Certain rejection messages may by regarded as indicating a strong rejection. This strong rejection may result in an immediate switching of the network by the mobile unit, in accordance with an optionally preprogrammed and standard response.
For example, the “roaming not allowed” message immediately causes a mobile unit to search for another network. The HPMN operator may thus contemplate issuing a manipulative roaming not allowed message, so as to redirect the roaming user to another network. Actually, upon receiving a roaming not allowed message, a SIM card equipped mobile unit may mark the visited network as forbidden, thus preventing itself from ever returning to the visited network, even if it is the only available network.
In a preferred embodiment of the present invention, the roaming transaction and the respective redirection attempt which involves a strong rejection such as a manipulative roaming not allowed message are detected 910 and optionally recorded. The intercepted strong rejection message is then converted 930 into another type of reject message, which does not cause the mobile unit/handset to automatically switch to another network. As a result, the redirection attempt is successfully blocked 940. Alternatively, such a strong rejection message is cancelled 930 and no other rejection message is sent instead.
In a preferred embodiment, the strong rejection message is not converted to another type of rejection message if the HPMN appears in a list of known networks for which there is no roaming agreement with. That is to say, according to the list we can tell if the rejection message is real or manipulative.
Reference is now made to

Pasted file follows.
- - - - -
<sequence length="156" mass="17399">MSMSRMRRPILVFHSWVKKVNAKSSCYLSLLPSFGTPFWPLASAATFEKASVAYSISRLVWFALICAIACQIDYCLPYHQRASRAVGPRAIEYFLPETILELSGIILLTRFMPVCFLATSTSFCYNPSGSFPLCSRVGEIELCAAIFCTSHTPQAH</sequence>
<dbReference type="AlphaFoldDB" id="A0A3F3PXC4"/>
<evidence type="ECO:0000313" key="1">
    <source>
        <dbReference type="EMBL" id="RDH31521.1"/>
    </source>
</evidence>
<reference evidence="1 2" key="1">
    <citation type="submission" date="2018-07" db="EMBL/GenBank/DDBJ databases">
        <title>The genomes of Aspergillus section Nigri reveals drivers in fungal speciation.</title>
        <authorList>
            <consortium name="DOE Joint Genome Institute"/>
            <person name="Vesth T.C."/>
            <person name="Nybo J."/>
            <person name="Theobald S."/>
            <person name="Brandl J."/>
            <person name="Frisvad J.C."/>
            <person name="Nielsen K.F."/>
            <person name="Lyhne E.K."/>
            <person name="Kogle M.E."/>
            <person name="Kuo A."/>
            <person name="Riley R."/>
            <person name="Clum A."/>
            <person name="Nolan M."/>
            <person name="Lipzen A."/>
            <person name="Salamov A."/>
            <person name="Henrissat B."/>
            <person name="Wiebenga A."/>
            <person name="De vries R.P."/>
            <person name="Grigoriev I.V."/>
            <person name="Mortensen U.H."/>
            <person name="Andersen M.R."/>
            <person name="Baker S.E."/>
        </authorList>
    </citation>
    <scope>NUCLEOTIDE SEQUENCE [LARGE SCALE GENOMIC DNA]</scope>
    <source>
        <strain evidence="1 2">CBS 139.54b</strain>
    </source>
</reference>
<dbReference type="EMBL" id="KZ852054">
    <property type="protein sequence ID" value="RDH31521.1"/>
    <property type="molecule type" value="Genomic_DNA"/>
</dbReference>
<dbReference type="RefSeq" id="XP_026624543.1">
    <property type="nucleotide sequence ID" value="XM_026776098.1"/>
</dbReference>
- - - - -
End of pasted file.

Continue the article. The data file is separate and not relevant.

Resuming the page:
In a preferred embodiment of the present invention, the original registration message is detected 1010 and preferably recorded.
When the HPMN sends a duplicate response to the original registration message initiated by the mobile unit, roaming in the visited network (VPMN), one being affirmative the other being a rejection, these contradictory messages are intercepted 1020.
However, the rejection message is cancelled and only the affirmative message is forwarded to the mobile unit 1030.
Consequently, the mobile unit stays within the VPMN, and the attempted redirection is blocked 1040.
An example for such a case is when the HPMN is installed with a redirection product which emulates the Home Location Registration (HLR) for sending manipulative reject responses for “Update Location” messages coming from a VPMN. In this example, both the actual HLR and the redirection product receive the registration message from the roaming mobile unit (Typically, the redirection product uses a SS7 probe for this purpose, monitoring the SS7 messages). Consequently, both the actual HLR and the emulating redirection product send their responses to the registration message: affirmative and negative respectively. As a result, both messages race for the mobile unit.
Reference is now made to
In a preferred embodiment, the VPMN is equipped with a Global Location Register GLR. The GLR is a node which is positioned between the VLR and/or Serving GPRS Support Node (SGSN—responsible for the delivery of data packets from and to the mobile stations within a geographical service area.) and the HLR, which may be used to for optimizing the location updating and the handling of subscriber profile data across network boundaries. When a subscriber roams the GLR emulates the HLR towards the VLR and SGSN in the visited network and the VLR and SGSN towards the HLR in the home network. By handling most of the location procedures without involving the HPMN, it happens to have an anti-Traffic Redirection feature as well. The GLR is defined by the 3GPP standards, and is referenced by ETSI specifications 23.119, 29.119, 29.120.
With this preferred embodiment, upon detecting registration messages being issued by the mobile unit when moving between positions within the visited network 1110, each of the location registrations issued by the mobile unit is recorded only by the GLR 1120.